Australia’s ABC, affectionately known as ‘Aunty’, is often regarded as an institution that is slow to embrace innovations and technologies –almost a relic of bygone times. Aunty has a certain old school feel about her, whether it be the familiar faces of its presenters or its consistent programming. However, in reality, a more fitting name for the ABC of today would reflect that the ABC has broken down barriers ahead of its commercial cohorts.
Last month, about 150 guests crammed into a small room at the UTS Aerial Function Centre to hear Mark Scott, the managing director of the ABC, outline how the ABC was responding in the era of digital information, as part of the UTSpotlight series for the university’s alumni.
Scott reflected on a time when the ability of audiences and readers to quench their news thirst was at the mercy of the country’s news editors and newsagents. For example, if your newsagent wanted to, he could sell you a nine day-old copy of the New York Times; if you made it home in time, you would watch Richard Morecroft read the news, and if the head of news at Fairfax thought you might be interested, you could read an article from The Washington Post.
However, times have changed and while many see the ABC’s charter, structure and funding to be constraints holding it back, Scott believes innovation loves constraints and he’s taken these constraints by the horns. His view is the ABC should be more innovative, more relevant and more responsive to Australians than any other network.
Since taking the helm in 2006, Scott has expanded its services and the ABC now provides news, information, entertainment and other content across an expanding array of platforms: four television channels; digital radio channels to complement the four national and 60 local services; an elaborate online operation and customised material for mobile and other new media devices.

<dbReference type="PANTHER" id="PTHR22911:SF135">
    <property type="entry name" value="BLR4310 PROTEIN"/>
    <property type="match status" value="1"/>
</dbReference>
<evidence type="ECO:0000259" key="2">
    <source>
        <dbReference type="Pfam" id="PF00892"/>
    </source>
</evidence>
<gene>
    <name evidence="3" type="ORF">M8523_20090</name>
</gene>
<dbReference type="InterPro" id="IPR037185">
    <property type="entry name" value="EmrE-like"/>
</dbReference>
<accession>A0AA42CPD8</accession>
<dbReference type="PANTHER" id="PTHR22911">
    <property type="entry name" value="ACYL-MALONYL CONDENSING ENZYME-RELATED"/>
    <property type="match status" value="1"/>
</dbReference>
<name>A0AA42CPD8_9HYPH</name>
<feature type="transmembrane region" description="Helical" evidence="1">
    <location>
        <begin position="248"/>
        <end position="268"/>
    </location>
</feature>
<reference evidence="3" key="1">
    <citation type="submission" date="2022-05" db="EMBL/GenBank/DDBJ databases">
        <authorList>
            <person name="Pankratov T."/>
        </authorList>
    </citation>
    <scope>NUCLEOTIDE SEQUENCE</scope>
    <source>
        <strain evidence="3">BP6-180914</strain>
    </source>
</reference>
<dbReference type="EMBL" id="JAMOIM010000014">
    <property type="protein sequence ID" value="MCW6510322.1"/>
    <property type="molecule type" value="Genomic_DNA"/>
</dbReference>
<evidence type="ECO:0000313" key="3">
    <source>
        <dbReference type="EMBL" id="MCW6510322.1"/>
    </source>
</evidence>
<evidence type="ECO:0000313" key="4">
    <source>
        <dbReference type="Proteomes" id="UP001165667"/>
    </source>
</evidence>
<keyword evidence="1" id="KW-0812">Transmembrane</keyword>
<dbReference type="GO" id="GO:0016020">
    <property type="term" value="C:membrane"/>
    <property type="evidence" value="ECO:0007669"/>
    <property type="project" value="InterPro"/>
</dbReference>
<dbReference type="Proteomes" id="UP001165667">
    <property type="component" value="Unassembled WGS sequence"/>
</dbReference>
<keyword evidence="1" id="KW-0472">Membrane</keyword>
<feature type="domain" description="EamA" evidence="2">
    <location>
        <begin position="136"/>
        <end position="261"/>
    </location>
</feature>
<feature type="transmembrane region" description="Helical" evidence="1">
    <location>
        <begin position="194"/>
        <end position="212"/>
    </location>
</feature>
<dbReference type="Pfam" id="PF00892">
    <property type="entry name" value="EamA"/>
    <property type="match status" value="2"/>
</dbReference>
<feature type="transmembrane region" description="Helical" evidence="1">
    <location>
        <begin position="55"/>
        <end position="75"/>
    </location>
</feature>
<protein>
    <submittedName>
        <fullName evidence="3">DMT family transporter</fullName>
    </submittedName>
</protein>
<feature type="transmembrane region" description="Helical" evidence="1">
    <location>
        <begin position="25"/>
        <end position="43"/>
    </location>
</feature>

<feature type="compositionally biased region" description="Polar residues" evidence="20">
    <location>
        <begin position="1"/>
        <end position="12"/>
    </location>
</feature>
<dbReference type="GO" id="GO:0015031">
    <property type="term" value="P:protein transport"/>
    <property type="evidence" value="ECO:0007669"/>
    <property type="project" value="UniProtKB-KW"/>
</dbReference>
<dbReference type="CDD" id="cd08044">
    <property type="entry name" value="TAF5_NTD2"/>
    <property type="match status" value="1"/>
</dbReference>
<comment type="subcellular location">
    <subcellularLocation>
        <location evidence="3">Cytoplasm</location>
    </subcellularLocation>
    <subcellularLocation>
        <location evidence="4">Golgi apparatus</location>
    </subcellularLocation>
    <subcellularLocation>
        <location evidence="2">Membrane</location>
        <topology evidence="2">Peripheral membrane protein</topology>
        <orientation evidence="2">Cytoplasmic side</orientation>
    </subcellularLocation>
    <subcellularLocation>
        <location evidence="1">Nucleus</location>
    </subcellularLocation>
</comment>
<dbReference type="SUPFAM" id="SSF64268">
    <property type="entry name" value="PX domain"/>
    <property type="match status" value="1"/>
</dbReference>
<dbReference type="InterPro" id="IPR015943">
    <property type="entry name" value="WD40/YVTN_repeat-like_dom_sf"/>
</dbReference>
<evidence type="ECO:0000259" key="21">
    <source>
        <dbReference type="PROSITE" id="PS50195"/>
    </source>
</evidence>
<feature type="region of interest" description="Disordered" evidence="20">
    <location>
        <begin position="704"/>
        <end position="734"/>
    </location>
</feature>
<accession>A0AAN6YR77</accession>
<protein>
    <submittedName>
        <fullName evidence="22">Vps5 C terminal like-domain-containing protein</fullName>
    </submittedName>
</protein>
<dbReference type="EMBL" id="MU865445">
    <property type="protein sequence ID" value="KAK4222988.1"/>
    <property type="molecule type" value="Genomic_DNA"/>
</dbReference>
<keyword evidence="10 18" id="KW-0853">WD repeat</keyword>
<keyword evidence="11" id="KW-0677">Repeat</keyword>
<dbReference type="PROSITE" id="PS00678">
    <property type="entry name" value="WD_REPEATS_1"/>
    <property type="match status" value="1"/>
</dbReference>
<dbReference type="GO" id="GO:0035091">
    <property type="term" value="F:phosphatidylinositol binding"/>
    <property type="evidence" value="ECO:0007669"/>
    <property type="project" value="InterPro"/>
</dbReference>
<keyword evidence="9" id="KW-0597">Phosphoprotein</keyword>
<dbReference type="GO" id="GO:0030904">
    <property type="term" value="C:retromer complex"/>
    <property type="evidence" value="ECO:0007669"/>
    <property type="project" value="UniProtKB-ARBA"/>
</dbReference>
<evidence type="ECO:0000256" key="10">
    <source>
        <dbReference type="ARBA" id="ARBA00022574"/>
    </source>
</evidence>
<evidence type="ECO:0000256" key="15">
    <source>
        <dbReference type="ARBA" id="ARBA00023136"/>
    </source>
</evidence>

It’s fair to say the ABC is leading the digital charge. Its iView product, developed on a typical ABC budget of ‘as little as possible’, was the first to unlock audiences from their nightly 7pm social contracts with newsreaders to view their news. It meant they could view the news, and their favourite TV shows, at any time, from anywhere using the device of their choosing – iPhone, iPad or iMac. The ABC has realised the importance of digital and online in helping it to engage and maintain its audience.
Even the stalwart ‘old school’ bastions of the ABC have moved into the digital age – Four Corners has a Facebook page to interact with its audience, and Q&A regularly generates more than 30, 000 tweets in a single hour. The ABC has revolutionised the content Australians are seeing on their screens, centering it around them and what they have to say.
According to Scott, the role of the ABC is no longer that of a news teller but as a news host -- a place where people can tell their own news and stories. The ABC is about Australian content and stories, stories for Australians by Australians. It provides a platform that allows them to do so. And where better than in their own world – online.
Guest post by Dorea Lau (@dorealau)